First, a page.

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Intelligencia.co

Casino & Hospitality

Intelligencia executives have been involved in the casino and hospitality for the past five years. With staff based in Hong Kong, Macau, Manila and Australia, Intelligencia's consultants have been intimately involved with projects at casinos and sports books throughout the region.

Intelligencia has been involved with BI, CI, marketing automation and analytics implementation at several casinos in Macau as well as offsite with clients in both Australia and the United States. Intelligencia's executives are some of the most knowledgeable consultants in the field of data mining, analytics and business intelligence.

These are the questions casino executives need to have answered when it comes to predictive analytics in the gaming industry:

  • How much is a patron worth, how much can we expect a patron to lose in the future, and who are the most valuable patrons?
  • What patrons come together?
  • What patrons are most likely to abuse an offer?
  • What patrons are most and least likely to respond to an offer?
  • What offers perform the best?

Once patron worth has been defined, the business can then use data mining and modeling to estimate predicted worth into the future. Simple metrics based on historical behavior, such as Average Daily Theoretical Loss or Average Trip Theoretical Loss, will produce fairly accurate predictions of future worth. However, advanced predictive models are able to predict worth with more accuracy and power by accounting for both patterns in behavior over time and relationships between predictive inputs that exist within casino data. There are a variety of techniques that are used to develop models to predict future worth, the most common being regression models.

Multiple regression models are the most commonly used for this because they utilize a variety of predictors and the relationships between those predictors to predict future worth. For example, a model built to predict future gaming trip worth might be generated based on historical information about theoretical win, actual win, credit line, time on device, nights stayed, and average bet. Regression models can also be built using such categorical variables predictors as gender, ethnicity, age range, or other demographic variables. Developing separate models based on categorical variables, such as separate models predicting worth for slot and table players might produce models with less error and better predictions. Regression models are particularly effective because the model can be used to score historical data to predict an unknown outcome, which is worth in this case, within a certain degree of confidence.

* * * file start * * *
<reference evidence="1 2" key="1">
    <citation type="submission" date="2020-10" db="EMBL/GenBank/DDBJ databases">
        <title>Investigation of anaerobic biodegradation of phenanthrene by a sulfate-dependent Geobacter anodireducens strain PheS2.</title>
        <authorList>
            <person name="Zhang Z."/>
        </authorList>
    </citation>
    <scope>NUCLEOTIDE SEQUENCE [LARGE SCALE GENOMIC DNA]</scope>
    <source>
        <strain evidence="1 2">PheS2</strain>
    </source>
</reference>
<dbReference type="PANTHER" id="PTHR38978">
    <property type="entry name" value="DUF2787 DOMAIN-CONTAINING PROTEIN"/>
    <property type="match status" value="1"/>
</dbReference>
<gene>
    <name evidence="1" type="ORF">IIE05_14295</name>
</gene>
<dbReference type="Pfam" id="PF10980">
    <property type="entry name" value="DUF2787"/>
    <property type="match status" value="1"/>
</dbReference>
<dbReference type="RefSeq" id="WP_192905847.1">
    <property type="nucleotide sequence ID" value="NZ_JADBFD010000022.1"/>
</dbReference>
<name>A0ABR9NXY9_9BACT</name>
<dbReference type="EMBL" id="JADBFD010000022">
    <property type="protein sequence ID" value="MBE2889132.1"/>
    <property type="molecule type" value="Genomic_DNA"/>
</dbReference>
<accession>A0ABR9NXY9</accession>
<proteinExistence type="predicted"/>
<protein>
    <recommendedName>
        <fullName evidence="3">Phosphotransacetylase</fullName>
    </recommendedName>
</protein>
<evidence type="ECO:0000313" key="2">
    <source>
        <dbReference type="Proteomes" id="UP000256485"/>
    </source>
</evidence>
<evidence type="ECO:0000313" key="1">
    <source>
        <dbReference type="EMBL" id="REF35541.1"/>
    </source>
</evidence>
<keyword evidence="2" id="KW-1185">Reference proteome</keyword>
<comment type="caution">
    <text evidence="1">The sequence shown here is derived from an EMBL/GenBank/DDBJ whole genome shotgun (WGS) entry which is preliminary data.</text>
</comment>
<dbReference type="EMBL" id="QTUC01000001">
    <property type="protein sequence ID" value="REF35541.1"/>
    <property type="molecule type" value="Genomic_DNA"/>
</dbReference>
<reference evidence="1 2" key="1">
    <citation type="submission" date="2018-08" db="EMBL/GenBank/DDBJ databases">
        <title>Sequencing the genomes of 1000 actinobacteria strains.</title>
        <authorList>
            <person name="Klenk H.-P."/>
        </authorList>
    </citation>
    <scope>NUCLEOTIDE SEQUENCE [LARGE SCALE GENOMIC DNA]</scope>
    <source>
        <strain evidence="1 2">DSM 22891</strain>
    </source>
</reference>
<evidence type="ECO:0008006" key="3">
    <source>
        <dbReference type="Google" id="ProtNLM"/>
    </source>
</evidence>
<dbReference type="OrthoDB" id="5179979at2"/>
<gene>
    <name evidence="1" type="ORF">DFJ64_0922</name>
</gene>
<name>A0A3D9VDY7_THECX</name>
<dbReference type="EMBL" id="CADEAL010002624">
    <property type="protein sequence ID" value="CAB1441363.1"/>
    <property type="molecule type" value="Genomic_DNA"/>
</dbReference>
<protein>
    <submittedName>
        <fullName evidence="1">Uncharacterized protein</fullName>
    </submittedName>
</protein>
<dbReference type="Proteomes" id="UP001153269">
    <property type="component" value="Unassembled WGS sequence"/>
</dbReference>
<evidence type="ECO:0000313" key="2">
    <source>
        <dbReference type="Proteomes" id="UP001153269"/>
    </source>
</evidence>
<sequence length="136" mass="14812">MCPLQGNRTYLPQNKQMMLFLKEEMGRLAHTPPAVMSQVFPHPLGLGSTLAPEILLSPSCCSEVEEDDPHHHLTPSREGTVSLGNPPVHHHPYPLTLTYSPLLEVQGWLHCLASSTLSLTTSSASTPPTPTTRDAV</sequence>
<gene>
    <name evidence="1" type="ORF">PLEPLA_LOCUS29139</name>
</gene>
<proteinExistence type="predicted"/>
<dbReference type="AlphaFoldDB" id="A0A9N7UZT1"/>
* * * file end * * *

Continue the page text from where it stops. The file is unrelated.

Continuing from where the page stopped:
Identifying most valuable patrons

In addition to developing models to predict future worth, there are other analytical methods to determine a patron’s value to the business. One way to identify the best patrons is to try and separate the skilled gamblers from the unskilled. It is possible to look at whether a patron is usually a loser or winner. A quick and easy way to evaluate a player’s skill is by calculating the percentage of trips where the player actually lost money.

Although slot machines are not really skill based, we can still differentiate between patrons by looking at the strategies and behaviors of slot players. One quick and easy way to separate slot patrons is compare how much play they have on participation machines relative to owned machines. Since casinos have to pay a certain percentage of win or handle to the slot manufacturer for participation games, patrons that primarily play non-participation games are slightly more valuable to the casino. A slightly more complex metric for slot players is to look at their average bet relative to the maximum bet on the games they play. Usually, the maximum bet has to be played in order to be eligible for jackpots and progressives. Given two patrons of similar theoretical worth, the one that plays closer to the maximum allowed bet is more likely to hit a jackpot than the one who doesn’t. Usually the patron with the higher average bet would seem to be more valuable, but since the lower bet patron is less likely to hit a jackpot, the lower bet patron might be a lower risk. This metric could be useful on its own, or could be used as either a predictor in a model for future worth or a decision tree predicting whether a patron will respond. These are just a few examples of how data mining, along with predictive modeling, can provide useful information to differentiate between players that might otherwise seem very similar.

Identifying patrons at risk of abuse

Predictive models of worth will likely take into account the factors that predict whether a guest will play on a future trip. It is also a good idea to build a separate model to identify patrons that are likely to use a future offer and not play at all. Decision trees and logistic regression are common statistical methods used to identify patron characteristics that predict the likelihood of a patron (or segment of patrons) to abuse an offer.